Governor's school funding bamboozle

Yesterday, finally, the Governor released his district by district breakdown of school funding. To say that the numbers didn't reflect the rhetoric given at the rollout would be quite the understatement. During the rollout the Governor and his education advisors led everyone to believe that funding levels would be based upon district property wealth and income. The breakdowns produced however show almost the opposite.

David Varda, executive director of the Ohio School Business Officials Association, said he suspects many school officials in poor districts expected more state aid under Kasich’s plan.

“Based on the premise that this funding was going to deal with disparity, I’m surprised by some of the lower-wealth districts not getting any increase while some higher-wealth districts are getting more, although they seem to be districts with growing enrollment,” Varda said.

If districts were expecting more, the vast majority are going to be greatly disappointed. We looked at the percentage funding increase being offered for 2014 and produced the following chart

As you can see from this chart, 396 of 614 districts received zero extra dollars for 2014. When one factors in inflation, the number grows in real terms to over 400. Worse still, the funding data released by the Governor does not include money that districts will lose to charter schools and voucher recipients - in 2012 that was over $700 million in Ohio.

The Governor had promised $1.2 billion in extra funding, but when totaling the increases for 2014 and 2015 we can only count to $563,713,406. Even accounting for the $300 million "Straight A fund" we're struggling to see how we get to the promised $1.2 billion

In order to explain this bizare school funding formula, the Governor's education advisors had to resort to even more bizarre word games with reporters

Kasich education policy advisor Barbara Mattei-Smith said that’s because school districts that many people think of as “poor” are not actually poor for the purposes of determining state funding under the Kasich plan.
Kasich education advisor Dick Ross said, while the funding estimates may surprise some, they represent “reality.”

“Maybe the perception needs to be recognized as not being what’s real,” he said.

What is real is the ongoing underinvestment in Ohio's public schools by this Governor. The numbers, which he was reluctant to release, speak for themsevles.

Are you prey to a "choice" stealth campaign

Think public-school teachers are bad and vouchers are good? You may be prey to a well-funded stealth campaign.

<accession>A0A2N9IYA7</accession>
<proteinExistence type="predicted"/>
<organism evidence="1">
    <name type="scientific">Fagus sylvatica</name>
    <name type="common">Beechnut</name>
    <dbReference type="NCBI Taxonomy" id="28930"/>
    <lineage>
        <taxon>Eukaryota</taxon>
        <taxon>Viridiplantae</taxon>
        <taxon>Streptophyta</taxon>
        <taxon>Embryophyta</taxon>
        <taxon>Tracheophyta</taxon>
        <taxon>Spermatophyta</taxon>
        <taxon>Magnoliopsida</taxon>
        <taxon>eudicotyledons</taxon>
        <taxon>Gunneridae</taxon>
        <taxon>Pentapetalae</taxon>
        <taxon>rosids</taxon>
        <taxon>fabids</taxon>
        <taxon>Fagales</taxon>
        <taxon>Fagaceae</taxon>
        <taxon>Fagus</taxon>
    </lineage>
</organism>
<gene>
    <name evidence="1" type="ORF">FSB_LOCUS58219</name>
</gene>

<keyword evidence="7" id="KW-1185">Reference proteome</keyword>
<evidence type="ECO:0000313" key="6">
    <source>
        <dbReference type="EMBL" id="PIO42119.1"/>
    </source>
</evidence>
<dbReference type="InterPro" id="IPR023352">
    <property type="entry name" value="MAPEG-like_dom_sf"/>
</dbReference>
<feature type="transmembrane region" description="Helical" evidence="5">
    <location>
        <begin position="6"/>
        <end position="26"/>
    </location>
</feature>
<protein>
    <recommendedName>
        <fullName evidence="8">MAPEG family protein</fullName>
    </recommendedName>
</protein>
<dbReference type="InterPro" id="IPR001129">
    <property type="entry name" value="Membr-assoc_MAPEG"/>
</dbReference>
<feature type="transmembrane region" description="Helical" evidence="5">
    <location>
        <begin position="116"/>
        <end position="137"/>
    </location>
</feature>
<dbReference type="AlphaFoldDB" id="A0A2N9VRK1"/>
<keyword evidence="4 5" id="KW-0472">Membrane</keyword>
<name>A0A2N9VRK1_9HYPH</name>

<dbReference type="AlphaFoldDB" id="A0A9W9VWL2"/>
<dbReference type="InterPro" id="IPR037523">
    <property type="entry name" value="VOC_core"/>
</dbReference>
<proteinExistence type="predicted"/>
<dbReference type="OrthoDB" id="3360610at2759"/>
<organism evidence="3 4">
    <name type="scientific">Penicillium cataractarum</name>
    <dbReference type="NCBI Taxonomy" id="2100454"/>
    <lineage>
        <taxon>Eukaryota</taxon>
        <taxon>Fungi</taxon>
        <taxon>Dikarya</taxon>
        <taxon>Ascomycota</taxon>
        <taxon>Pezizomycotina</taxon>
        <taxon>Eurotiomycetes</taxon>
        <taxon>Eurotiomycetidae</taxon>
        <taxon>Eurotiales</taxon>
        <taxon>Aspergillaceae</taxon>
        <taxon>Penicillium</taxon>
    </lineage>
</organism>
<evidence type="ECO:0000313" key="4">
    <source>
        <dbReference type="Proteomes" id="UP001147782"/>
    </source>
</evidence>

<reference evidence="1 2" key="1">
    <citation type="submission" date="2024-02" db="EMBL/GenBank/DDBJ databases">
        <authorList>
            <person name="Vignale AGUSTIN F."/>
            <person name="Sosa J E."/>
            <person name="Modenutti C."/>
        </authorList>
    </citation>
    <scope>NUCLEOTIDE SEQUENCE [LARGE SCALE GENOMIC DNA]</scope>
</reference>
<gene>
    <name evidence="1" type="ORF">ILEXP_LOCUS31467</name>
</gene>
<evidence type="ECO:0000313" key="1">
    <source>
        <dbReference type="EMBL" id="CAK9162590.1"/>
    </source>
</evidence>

In June 1995, the economist Milton Friedman wrote an article for the Washington Post promoting the use of public education funds for private schools as a way to transfer the nation’s public school systems to the private sector. “Vouchers,” he wrote, “are not an end in themselves; they are a means to make a transition from a government to a market system.” The article was republished by “free market” think tanks, including the Cato Institute and the Hoover Institution, with the title “Public Schools: Make Them Private.”

While Friedman has promoted vouchers for decades, most famously in his masterwork Free to Choose, the story of how public funds are actually being transferred to private, often religious, schools is a study in the ability of a few wealthy families, along with a network of right-wing think tanks, to create one of the most successful “astroturf” campaigns money could buy. Rather than openly championing dismantling the public school system, they promote bringing market incentives and competition into education as a way to fix failing schools, particularly in low-income Black and Latino communities.

Even before the U.S. Supreme Court’s Citizen’s United ruling deregulated campaign finance and unleashed millions in political donations, concentrated wealth has played a role in politics. Now in the limelight for its attacks on unions and the exposure of 800 model bills and documents, the American Legislative Exchange Council (ALEC) has produced model bills favorable to its corporate and right-wing funders behind closed doors for decades (as In These Times uncovered in 2011)– including school vouchers and tax credit bills.